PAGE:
Use money to lobby, not to hoard ammunition
Published 1:04 am Sunday, February 1, 2009
People are buying ammunition to the point that some calibers are getting scarce. We’re told it’s because they’re afraid the president and Congress will ratchet up taxes on ammunition as a sort of backdoor gun control policy.
We don’t pretend to know what will happen with gun control over the next four or eight years, but this panic buying is foolish.
Our economy is in a shambles. We are fighting two wars thousands of miles away in obscure, relatively hostile nations. Health care costs are spiraling beyond the reach of many average Americans.
Barack Obama probably has better things to do with his time right now than try to quash one of the few industries that’s actually making money.
We presume people who think personal defense is important are the ones making a run on handgun ammunition. People gobbling up ammunition are making it tough for others to get ammunition they might need.
If people want to stock up, that’s fine. We have no problem with them owning ammunition. But right now, hoarders are causing problems.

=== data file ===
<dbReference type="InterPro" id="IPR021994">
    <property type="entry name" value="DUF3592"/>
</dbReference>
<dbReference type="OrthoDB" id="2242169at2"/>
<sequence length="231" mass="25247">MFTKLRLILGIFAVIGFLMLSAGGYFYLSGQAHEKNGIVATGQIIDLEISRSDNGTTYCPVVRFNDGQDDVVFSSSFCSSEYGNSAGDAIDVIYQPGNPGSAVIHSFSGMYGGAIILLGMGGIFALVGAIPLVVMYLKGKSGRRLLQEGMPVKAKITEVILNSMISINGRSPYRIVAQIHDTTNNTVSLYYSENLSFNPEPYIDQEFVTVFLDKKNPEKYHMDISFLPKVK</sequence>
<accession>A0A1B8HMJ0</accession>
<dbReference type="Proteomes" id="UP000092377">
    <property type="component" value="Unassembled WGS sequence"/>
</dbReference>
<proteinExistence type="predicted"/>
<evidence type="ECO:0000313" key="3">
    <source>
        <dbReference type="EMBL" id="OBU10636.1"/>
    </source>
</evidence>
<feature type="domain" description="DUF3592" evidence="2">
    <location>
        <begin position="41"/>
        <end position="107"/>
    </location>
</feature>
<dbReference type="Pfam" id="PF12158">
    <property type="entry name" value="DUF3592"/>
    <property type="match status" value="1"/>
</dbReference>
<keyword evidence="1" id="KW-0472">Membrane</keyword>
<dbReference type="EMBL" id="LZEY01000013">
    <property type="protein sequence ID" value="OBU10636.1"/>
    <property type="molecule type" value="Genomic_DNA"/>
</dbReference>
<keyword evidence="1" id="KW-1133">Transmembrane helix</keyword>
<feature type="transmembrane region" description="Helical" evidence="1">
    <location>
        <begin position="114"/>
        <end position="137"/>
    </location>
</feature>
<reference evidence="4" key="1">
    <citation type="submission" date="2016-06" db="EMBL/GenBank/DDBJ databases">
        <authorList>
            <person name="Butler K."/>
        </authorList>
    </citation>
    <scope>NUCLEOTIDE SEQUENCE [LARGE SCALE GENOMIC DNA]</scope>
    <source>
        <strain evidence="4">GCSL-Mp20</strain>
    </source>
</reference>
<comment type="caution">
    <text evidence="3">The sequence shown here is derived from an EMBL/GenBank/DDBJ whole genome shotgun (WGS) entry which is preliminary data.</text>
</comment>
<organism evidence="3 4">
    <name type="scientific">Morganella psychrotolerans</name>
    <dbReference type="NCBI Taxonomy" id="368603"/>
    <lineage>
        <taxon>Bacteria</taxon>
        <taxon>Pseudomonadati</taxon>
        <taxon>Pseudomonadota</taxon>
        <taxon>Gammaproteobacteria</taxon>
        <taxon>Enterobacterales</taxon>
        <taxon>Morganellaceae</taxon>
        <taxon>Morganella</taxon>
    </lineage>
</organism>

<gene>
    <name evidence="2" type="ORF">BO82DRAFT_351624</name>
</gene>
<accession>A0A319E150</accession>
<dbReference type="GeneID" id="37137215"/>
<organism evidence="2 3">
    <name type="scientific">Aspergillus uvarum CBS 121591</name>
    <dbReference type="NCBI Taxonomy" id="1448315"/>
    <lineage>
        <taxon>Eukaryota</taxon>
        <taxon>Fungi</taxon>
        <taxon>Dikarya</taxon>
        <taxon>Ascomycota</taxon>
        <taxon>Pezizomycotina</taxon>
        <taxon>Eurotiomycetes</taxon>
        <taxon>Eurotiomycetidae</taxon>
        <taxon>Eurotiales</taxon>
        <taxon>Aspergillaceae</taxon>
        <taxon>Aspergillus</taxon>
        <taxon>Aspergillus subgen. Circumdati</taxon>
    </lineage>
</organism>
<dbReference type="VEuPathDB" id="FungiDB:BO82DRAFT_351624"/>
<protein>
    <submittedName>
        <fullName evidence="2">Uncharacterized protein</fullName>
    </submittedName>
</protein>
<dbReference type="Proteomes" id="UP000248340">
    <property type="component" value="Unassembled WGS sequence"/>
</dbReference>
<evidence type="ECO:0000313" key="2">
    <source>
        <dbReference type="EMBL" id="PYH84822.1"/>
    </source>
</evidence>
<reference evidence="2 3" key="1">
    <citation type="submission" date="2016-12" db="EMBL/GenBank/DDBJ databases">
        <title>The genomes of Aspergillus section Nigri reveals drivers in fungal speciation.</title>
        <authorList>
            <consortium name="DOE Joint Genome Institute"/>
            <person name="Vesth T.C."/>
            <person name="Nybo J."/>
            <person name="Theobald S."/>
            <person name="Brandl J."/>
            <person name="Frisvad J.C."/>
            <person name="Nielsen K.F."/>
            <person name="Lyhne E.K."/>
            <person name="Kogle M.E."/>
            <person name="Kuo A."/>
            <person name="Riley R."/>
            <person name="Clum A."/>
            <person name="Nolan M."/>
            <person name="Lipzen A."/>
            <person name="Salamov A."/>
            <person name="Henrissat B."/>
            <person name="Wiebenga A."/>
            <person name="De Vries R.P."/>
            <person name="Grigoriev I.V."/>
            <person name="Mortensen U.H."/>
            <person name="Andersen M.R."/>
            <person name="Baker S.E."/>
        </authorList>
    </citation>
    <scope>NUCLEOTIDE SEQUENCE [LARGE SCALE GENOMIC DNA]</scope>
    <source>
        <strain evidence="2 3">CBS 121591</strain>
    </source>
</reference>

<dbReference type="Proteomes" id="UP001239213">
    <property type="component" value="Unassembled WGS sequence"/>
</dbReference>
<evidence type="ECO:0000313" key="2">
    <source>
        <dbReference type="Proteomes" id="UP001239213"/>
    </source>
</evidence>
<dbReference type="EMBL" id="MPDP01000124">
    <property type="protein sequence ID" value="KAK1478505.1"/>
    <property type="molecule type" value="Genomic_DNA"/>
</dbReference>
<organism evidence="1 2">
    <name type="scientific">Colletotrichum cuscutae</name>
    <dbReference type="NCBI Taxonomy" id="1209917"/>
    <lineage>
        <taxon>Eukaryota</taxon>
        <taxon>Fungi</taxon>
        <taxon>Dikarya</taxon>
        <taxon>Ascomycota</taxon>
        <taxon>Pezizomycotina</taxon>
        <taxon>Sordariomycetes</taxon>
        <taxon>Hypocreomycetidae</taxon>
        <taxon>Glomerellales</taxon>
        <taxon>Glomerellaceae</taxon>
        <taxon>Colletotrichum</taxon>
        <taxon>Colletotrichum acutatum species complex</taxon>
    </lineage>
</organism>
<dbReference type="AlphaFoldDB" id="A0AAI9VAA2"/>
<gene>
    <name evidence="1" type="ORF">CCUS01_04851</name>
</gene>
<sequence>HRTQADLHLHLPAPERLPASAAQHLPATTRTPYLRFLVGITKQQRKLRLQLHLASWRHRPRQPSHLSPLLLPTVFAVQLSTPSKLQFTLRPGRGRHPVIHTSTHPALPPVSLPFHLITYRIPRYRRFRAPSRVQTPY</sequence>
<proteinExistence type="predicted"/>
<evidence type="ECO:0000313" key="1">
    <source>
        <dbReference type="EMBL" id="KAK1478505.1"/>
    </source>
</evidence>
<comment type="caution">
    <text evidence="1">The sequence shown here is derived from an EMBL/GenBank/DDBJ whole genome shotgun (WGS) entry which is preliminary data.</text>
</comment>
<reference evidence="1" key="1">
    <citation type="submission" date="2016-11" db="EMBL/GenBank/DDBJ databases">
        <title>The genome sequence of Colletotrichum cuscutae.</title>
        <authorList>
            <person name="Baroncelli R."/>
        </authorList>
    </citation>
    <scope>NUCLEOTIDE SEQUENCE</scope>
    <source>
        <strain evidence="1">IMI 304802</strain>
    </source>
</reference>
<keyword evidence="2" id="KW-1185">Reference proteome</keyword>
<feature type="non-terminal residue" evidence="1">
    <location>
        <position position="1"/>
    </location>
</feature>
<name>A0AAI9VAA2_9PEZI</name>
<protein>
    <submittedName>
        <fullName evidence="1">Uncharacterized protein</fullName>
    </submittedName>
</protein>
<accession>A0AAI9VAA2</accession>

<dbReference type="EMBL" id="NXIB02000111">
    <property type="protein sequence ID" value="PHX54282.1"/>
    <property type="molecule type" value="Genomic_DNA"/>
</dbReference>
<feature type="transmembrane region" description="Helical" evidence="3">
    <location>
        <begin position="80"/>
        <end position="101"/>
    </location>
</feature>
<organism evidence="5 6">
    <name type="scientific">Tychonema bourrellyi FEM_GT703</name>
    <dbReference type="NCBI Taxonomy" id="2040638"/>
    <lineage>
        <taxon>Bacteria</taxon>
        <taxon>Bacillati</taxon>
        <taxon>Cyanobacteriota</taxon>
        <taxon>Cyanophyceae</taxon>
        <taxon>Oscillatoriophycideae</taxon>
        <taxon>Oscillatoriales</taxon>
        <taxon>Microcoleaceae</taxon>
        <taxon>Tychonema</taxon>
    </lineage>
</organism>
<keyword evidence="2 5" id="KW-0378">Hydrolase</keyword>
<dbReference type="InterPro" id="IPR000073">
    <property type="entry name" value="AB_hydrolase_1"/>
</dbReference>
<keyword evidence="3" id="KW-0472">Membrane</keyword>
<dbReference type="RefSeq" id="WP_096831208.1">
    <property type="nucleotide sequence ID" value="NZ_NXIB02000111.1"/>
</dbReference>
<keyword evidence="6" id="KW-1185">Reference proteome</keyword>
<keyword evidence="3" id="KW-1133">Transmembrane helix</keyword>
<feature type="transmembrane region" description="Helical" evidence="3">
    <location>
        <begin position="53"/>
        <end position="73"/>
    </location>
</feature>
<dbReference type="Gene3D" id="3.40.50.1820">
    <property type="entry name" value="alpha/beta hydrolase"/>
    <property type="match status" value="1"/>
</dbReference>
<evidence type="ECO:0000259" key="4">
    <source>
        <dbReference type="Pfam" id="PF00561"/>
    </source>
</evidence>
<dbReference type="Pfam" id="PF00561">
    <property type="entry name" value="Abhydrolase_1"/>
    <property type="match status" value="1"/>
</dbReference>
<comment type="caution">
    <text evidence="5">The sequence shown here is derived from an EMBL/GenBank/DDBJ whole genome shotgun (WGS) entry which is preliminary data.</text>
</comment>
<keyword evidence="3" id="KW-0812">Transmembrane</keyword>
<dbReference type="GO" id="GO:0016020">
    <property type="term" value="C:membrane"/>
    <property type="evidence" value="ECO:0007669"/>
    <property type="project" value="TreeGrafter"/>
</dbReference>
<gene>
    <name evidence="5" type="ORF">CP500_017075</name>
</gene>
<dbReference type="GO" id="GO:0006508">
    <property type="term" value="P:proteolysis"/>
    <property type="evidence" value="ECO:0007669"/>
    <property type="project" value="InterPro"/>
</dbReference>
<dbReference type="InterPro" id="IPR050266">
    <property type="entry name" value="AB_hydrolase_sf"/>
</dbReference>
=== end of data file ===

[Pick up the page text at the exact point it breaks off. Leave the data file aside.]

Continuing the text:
The right way to build up a surplus — and again, we have a hard time believing one will be needed in the immediate future — is gradually. Consumers shouldn’t buy a store out of whatever caliber they need. Instead, they should buy as much as they normally would, and a box or two more. They should use the normal purchase, and set the extra box or two on the side.
Repeated a few times, this process generates a surplus without causing shocks in the market.
As always, though, consumers should be careful in storing their ammunition. Firefighters don’t need the grief of trying to put out a house fire where 1,500 rounds are stored.
The good news, though, is that most major sporting categories haven’t been impacted by the shortage. But there’s no need for any shortage.
Instead of rushing around preparing for the end to come, Second Amendment advocates should spend their time and money shoring up their position in Washington. The NRA is a powerful voice, but there’s no sense in just leaving the task to them and turning our backs.
Ammunition isn’t cheap. The money gun owners are pouring into ammunition company coffers could pay for a lot of lobbying. It can’t buy votes, but it can help ensure that legislators understand how protective their constituents are of the right to bear arms.
Now is the time for gun owners to make clear to those in authority that any push to increase ammunition taxes will be wildly unpopular.